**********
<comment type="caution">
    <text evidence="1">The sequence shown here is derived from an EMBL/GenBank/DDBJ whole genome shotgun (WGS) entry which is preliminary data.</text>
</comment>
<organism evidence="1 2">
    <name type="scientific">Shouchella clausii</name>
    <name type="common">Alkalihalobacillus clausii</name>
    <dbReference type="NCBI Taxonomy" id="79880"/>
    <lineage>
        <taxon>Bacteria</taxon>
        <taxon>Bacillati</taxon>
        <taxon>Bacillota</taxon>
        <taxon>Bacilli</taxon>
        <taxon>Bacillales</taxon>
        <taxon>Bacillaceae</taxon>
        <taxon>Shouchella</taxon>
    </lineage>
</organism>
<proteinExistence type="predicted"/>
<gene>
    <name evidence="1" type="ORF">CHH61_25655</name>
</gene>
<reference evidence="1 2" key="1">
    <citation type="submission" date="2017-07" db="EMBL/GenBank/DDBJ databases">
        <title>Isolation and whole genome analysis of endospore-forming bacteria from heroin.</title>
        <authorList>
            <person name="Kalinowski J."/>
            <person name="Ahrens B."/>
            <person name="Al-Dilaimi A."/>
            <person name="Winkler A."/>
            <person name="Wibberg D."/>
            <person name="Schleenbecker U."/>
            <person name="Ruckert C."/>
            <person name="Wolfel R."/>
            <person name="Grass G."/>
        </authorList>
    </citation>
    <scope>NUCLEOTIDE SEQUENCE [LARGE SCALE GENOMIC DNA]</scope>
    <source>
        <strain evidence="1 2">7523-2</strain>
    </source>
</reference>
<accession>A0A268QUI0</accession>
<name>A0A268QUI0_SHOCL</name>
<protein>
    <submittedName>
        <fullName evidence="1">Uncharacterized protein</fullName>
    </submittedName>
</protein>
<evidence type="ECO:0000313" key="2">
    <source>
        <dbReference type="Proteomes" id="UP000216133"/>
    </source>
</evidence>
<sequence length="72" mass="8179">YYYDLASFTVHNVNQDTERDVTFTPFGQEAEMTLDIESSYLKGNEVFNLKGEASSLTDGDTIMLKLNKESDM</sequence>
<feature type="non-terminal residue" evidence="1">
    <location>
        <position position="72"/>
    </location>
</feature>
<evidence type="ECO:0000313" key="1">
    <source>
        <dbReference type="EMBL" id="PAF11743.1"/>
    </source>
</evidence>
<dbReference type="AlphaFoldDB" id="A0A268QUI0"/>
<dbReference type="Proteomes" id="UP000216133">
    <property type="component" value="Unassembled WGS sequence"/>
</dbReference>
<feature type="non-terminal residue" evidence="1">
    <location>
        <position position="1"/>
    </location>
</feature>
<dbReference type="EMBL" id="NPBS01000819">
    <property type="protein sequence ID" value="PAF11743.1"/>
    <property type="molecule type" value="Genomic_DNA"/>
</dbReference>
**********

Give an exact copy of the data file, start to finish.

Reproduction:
<comment type="caution">
    <text evidence="1">The sequence shown here is derived from an EMBL/GenBank/DDBJ whole genome shotgun (WGS) entry which is preliminary data.</text>
</comment>
<organism evidence="1 2">
    <name type="scientific">Shouchella clausii</name>
    <name type="common">Alkalihalobacillus clausii</name>
    <dbReference type="NCBI Taxonomy" id="79880"/>
    <lineage>
        <taxon>Bacteria</taxon>
        <taxon>Bacillati</taxon>
        <taxon>Bacillota</taxon>
        <taxon>Bacilli</taxon>
        <taxon>Bacillales</taxon>
        <taxon>Bacillaceae</taxon>
        <taxon>Shouchella</taxon>
    </lineage>
</organism>
<proteinExistence type="predicted"/>
<gene>
    <name evidence="1" type="ORF">CHH61_25655</name>
</gene>
<reference evidence="1 2" key="1">
    <citation type="submission" date="2017-07" db="EMBL/GenBank/DDBJ databases">
        <title>Isolation and whole genome analysis of endospore-forming bacteria from heroin.</title>
        <authorList>
            <person name="Kalinowski J."/>
            <person name="Ahrens B."/>
            <person name="Al-Dilaimi A."/>
            <person name="Winkler A."/>
            <person name="Wibberg D."/>
            <person name="Schleenbecker U."/>
            <person name="Ruckert C."/>
            <person name="Wolfel R."/>
            <person name="Grass G."/>
        </authorList>
    </citation>
    <scope>NUCLEOTIDE SEQUENCE [LARGE SCALE GENOMIC DNA]</scope>
    <source>
        <strain evidence="1 2">7523-2</strain>
    </source>
</reference>
<accession>A0A268QUI0</accession>
<name>A0A268QUI0_SHOCL</name>
<protein>
    <submittedName>
        <fullName evidence="1">Uncharacterized protein</fullName>
    </submittedName>
</protein>
<evidence type="ECO:0000313" key="2">
    <source>
        <dbReference type="Proteomes" id="UP000216133"/>
    </source>
</evidence>
<sequence length="72" mass="8179">YYYDLASFTVHNVNQDTERDVTFTPFGQEAEMTLDIESSYLKGNEVFNLKGEASSLTDGDTIMLKLNKESDM</sequence>
<feature type="non-terminal residue" evidence="1">
    <location>
        <position position="72"/>
    </location>
</feature>
<evidence type="ECO:0000313" key="1">
    <source>
        <dbReference type="EMBL" id="PAF11743.1"/>
    </source>
</evidence>
<dbReference type="AlphaFoldDB" id="A0A268QUI0"/>
<dbReference type="Proteomes" id="UP000216133">
    <property type="component" value="Unassembled WGS sequence"/>
</dbReference>
<feature type="non-terminal residue" evidence="1">
    <location>
        <position position="1"/>
    </location>
</feature>
<dbReference type="EMBL" id="NPBS01000819">
    <property type="protein sequence ID" value="PAF11743.1"/>
    <property type="molecule type" value="Genomic_DNA"/>
</dbReference>